The following is based from my journal from when I was visiting a friend in Santiago, Chile, on a June Friday in 2011. A version of this excerpt was emailed to my boyfriend Jon on Friday, June 24, 2011.
I searched for café con piernas today. Café con piernas, or “coffee with legs,” is a coffeehouse where patrons stand around a bar with no seats to order espressos made by baristas in push-up bras, skin-tight dresses that barely cover their tushes, and stiletto heels. Some of these cafes are skanky, say the guidebooks, but others are frequented by women as well as men — at least according to Anthony Bourdain. So this afternoon, between wondering about Chile’s surplus of hot dog vendors and visiting Santiago’s Memory and Human Rights Museum, I needed a coffee and ventured out to find one. And I did. I found the well-known café con piernas Cafe Haiti on the Paseo Ahumada near the Plaza de Armas. I stared at the entrance nervously for awhile (taking the picture above while I deliberated), weighing the general disadvantages of committing a social faux-pas while abroad (being socially insensitive, being laughed at and publicly ridiculed) with its benefits (not understanding enough Spanish to know if I was actually being laughed at and publicly ridiculed). The crowd emptied out of the building all at once, and I walked in before I could stop myself.
Inside was a small room completely walled with mirrors (for extra staring?). Dividing the baristas and the patrons curved a counter mounted on stainless steel poles, elevated so you could also see underneath it. On top of the counter were enormous, diner-strength canisters of pour-top sugar. On the patrons’ side of the room, there were freestanding ash trays and nothing else except an empty room and my reflection in six directions. Behind the counter were the espresso machines and two women who were not necessarily classy or pretty but who were effectively enhanced by their clothing.
I walked directly up to one of them, exuding confidence, not unlike a pre-teen boy at his first high school dance. (Okay, an international pre-teen boy who couldn’t speak the language at his first high school dance.) “Café, por favor?”
Rapidly, I was denied like a pre-teen boy at a high school dance and redirected to a woman in the corner of the room who sat at a small desk with a price list, ticket stubs, and cash register. Apparently in Chile, one does not simply pay/tip/order/flourish at any bar but does one’s underhanded dealings with a similar woman in the corner. That’s intelligent under some circumstances, but as I scanned my eye down the list of drinks, I felt somewhat like I was visiting the principal to explain my behavior at said high school dance. The woman scowled.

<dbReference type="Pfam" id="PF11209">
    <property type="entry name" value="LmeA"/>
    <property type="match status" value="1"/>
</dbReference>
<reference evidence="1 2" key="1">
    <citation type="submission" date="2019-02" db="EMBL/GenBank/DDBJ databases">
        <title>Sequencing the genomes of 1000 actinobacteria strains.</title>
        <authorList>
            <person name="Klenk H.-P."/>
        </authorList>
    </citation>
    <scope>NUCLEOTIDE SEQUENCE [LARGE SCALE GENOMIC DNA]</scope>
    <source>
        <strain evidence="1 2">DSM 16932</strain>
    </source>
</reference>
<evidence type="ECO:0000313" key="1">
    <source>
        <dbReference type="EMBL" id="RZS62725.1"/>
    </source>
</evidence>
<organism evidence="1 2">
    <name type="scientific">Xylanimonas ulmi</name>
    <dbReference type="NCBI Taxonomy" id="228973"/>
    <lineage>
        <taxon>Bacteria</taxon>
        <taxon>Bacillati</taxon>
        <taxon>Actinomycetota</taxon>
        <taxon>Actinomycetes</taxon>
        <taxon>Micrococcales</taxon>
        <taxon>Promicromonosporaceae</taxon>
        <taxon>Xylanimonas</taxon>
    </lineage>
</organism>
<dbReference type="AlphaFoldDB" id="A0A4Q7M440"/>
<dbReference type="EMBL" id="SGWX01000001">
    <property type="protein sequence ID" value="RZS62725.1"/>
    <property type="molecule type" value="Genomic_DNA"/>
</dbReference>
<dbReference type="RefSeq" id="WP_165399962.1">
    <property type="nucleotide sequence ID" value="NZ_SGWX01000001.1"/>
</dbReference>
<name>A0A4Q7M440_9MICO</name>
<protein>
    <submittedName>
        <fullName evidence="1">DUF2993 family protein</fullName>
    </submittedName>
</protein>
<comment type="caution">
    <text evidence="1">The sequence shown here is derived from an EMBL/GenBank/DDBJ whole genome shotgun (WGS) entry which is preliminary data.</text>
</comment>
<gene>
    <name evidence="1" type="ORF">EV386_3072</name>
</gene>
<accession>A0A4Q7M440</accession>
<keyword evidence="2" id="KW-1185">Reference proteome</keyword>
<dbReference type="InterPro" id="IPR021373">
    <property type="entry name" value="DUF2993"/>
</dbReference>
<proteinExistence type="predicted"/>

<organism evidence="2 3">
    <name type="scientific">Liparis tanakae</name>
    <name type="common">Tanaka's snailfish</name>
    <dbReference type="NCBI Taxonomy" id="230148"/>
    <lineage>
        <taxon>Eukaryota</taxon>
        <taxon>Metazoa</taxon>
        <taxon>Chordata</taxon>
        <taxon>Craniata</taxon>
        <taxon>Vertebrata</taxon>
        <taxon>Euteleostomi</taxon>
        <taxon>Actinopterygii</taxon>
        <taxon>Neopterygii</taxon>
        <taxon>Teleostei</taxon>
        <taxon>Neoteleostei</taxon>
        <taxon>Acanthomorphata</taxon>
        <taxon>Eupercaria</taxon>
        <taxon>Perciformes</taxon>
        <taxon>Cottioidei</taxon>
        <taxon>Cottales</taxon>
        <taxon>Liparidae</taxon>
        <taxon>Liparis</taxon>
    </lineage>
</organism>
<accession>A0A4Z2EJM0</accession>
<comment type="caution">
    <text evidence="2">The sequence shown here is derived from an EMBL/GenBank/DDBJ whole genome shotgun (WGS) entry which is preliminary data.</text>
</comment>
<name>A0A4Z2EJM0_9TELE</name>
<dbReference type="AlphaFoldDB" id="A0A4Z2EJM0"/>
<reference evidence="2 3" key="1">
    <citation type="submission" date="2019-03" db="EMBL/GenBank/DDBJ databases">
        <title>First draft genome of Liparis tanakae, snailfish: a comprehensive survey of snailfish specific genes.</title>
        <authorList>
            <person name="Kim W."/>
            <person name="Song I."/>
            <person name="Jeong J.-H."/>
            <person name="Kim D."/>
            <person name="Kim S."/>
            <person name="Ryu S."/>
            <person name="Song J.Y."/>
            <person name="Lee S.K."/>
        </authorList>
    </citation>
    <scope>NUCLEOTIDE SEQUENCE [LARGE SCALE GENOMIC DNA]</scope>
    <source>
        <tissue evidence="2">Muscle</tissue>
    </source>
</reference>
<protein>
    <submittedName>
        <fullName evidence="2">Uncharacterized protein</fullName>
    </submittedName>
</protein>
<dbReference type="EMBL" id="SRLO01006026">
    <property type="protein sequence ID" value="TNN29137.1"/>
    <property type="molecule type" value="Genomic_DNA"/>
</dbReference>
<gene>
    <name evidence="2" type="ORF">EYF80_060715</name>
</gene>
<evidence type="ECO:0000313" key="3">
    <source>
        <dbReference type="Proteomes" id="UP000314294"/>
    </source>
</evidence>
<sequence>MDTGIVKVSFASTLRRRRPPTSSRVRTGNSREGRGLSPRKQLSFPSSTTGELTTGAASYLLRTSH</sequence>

“Buenos tardes, senora…. espresso, por favor, gracias?” My voice rose at the end, and the woman’s frown deepened. I eyed the list again and pounced on the only drink I did not know. “No, no, frappa crema. Por favor.” The woman scribbled something on a pad and tapped a few numbers into her keyboard, giving me the total and handing me a ticket stub.
“Gracias,” I said firmly. I waltzed over to the espresso bar where the curvier, skankier, and somehow prettier barista snatched my stub away. She sighed as if to call me out — you found us on page 245 of the guide book, didn’t you. I met her eyes.
“Freo o caliente?” she asked — hot or cold.
“Um… freo,” I said.
“Con vainilla, chocolate, frambuesa...” she continued, and the second barista waved her hand as if to say, “Don’t bother, she doesn’t understand.” But I had already heard the word for “vanilla,” so I blurted it out in her pronunciation:
“Si. Por favor.”
She turned her back to me and began making my drink. I slid down the counter near the wall and realized I didn’t know what to do with my eyes. I always watch the barista make my drinks at the Midtown Scholar in Harrisburg, but if I watched my barista here, was it assumed I was checking her out? Or was that the point? In the floor-to-ceiling mirrors, I looked at my reflection: my sideways Grove mouth, the freckles intensified by Chile’s thin ozone layer, my warm scarf for the Chilean winter. I looked at the floor — cream-colored tile, like a diner from the 1960s. I looked at the woman: dark-haired, solidly built, generously curved. I looked at myself again: the antithesis of dark-haired, solidly built, and generously curved.
An old, well-dressed man and woman entered the room and ordered espressos, and suddenly my frappa crema was slammed down with a clatter before me. It was a frothy, milked, vanilla-hinted, cold (not iced) coffee with a mile of whipped cream on top, dusted with a blend of sugar and cocoa powder. It even came with a little glass of agua con gas (carbonated water). Finally, I thought, a sense of normalcy. I personally believe that water should be complimentary and served without question when you order a coffee — I get too dehydrated otherwise. In America, I’m always the only person I know who orders one espresso and ends up carrying two cups of liquid to my table. The Cafe Haiti got it right.
I drank the frappa crema slowly, standing by the wall and leaning on the elevated counter, playing with my whipped cream, and eying the patrons who eventually joined the old couple and me: a man with unwashed hair, a businessman in a suit, a worker wearing a hard hat who suspiciously eyed my auburn hair. By the time I pushed back the dregs of my coffee and left, calling out “gracias” without pronouncing the “s” because no Chilean does, the cafe was rather full with a sense of daily life, and the beautifully-clad women were tamping espressos at full speed.
I walked blindly into the bright street with the confidence of someone who hadn’t a clue what she was doing, but I realized I’d liked it. It had been damn good coffee, and I’d survived my Spanish. I’d do it again.
— Thursday, June 23, 2011